"Obviously, apart from the elevated blood pressure levels, our business is about volumes, and we've lost half a day," SA Stockbrokers broker Alan Momberg said in a telephone interview. "So it's a significant financial loss."
He noted that what worsened the situation was that Monday had been the first day that the market had been up in a while. "We've lost out on some selling opportunities."
"We know that we have inconvenienced the market, and we are very apologetic for that," Loubser told Engineering News Online. "The trading system hasn't been down in six years and our networks have been up for 99,6% of the time in the last six years."
"Whatever happened today was bad," Momberg said, adding that the JSE's announcement that it would stay open for trade until 19:00 on Monday evening would make a small difference, but that "the damage is done".
WHAT WENT WRONG?
Loubser stressed that the problem had not been with the JSE's trading system, but with the network, which stretched from London to Johannesburg, involving many different "players" in between.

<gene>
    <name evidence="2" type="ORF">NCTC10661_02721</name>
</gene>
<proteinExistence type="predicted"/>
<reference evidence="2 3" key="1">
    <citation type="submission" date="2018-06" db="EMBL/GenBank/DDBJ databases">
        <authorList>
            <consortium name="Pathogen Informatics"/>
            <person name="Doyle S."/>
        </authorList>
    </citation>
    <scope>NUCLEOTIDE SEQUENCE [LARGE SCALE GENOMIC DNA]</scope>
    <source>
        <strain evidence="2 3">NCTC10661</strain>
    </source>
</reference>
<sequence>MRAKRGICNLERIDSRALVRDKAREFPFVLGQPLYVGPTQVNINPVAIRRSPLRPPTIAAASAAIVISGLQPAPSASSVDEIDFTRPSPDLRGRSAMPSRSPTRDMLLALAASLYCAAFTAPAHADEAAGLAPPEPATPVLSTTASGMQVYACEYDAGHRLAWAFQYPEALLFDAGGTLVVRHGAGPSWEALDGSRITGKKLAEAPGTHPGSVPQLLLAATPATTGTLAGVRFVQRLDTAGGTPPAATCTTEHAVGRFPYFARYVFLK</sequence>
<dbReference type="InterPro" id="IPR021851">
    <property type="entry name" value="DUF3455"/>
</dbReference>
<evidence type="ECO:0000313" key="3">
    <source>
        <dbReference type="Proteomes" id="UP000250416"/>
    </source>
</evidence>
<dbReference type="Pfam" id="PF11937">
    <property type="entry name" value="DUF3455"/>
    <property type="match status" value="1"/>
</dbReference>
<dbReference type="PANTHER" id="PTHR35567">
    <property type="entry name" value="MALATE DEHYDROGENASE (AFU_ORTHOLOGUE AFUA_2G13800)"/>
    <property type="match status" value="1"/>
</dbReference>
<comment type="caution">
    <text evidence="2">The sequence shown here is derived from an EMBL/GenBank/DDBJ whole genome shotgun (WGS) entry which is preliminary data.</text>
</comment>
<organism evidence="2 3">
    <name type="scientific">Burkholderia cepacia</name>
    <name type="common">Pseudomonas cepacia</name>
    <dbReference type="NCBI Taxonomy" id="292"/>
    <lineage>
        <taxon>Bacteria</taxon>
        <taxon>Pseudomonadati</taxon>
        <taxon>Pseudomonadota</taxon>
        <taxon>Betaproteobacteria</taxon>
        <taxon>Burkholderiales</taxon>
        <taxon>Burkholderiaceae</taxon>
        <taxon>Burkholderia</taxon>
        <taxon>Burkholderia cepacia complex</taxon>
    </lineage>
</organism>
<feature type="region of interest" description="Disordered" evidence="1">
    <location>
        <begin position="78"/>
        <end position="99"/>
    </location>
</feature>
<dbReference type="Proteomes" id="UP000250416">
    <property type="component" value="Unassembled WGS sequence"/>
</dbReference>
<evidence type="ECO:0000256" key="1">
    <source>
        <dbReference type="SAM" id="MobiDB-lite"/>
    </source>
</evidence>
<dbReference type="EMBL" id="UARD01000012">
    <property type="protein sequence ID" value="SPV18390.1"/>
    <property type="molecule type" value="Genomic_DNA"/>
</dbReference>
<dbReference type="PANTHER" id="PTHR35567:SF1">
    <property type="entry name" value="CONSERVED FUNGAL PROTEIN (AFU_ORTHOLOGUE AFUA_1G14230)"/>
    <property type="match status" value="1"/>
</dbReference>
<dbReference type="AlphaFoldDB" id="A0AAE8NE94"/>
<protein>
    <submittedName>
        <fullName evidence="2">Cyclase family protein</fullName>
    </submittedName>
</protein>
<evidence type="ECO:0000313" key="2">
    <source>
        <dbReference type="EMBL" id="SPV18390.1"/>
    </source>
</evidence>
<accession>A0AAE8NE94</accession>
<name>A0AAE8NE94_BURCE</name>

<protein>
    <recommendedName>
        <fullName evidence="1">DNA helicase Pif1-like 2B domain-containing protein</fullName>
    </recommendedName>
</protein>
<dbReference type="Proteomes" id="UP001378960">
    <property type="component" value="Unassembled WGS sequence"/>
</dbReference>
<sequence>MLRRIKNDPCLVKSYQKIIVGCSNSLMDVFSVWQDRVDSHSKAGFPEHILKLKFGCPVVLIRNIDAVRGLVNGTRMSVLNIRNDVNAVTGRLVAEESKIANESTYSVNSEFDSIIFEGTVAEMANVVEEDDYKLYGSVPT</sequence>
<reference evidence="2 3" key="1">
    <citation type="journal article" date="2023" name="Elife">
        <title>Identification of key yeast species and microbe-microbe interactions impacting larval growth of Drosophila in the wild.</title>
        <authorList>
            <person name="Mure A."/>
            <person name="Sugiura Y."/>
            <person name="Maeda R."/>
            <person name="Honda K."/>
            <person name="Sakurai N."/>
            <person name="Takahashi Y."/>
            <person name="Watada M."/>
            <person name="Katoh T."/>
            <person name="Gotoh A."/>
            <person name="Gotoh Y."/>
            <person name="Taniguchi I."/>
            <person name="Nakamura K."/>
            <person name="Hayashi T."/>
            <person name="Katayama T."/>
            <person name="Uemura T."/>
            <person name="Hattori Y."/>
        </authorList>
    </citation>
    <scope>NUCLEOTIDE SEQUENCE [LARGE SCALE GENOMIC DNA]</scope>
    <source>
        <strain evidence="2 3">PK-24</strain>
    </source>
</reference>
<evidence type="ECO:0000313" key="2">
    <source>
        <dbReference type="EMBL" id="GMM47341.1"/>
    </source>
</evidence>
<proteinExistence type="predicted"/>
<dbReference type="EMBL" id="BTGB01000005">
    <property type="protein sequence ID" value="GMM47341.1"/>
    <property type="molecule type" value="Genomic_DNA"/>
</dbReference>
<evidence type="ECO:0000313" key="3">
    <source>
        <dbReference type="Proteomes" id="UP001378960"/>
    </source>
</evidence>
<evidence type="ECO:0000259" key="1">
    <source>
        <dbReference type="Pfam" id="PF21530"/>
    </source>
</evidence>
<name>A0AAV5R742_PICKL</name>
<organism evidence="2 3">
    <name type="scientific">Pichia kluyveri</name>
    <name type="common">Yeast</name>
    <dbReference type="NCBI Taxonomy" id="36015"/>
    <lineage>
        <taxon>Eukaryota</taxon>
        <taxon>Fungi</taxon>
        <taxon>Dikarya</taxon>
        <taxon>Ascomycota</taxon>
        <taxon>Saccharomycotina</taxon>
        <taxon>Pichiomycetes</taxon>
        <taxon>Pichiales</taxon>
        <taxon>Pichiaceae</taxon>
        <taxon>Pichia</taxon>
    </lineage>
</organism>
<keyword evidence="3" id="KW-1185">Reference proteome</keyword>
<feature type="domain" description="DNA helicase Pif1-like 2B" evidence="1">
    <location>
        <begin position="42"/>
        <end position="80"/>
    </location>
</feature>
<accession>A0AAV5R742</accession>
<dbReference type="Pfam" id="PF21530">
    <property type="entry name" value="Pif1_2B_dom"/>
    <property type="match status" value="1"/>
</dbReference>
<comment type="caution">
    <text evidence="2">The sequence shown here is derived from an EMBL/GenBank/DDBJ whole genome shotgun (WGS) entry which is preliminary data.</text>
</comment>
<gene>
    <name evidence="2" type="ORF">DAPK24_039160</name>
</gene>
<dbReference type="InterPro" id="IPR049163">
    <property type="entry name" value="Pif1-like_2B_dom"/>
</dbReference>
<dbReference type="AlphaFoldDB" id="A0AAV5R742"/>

He said that the bourse had managed to pinpoint where the problem arose "fairly early on", but did not want to disclose the information until a full investigation had been completed. The bourse became aware of the problem at 06:30 on Monday morning.
This probe, already under way, Loubser said, the JSE would complete "as soon as possible".Financial Services Board (FSB) capital markets head Norman Muller said that the watchdog would receive a report from the JSE on the problem.
"It is standard practice that the FSB be informed immediately if the market can’t open, that such event be fully investigated by the JSE, and reported to the FSB. Appropriate action will be taken if an exchange be found guilty of any misconduct," he said in an email.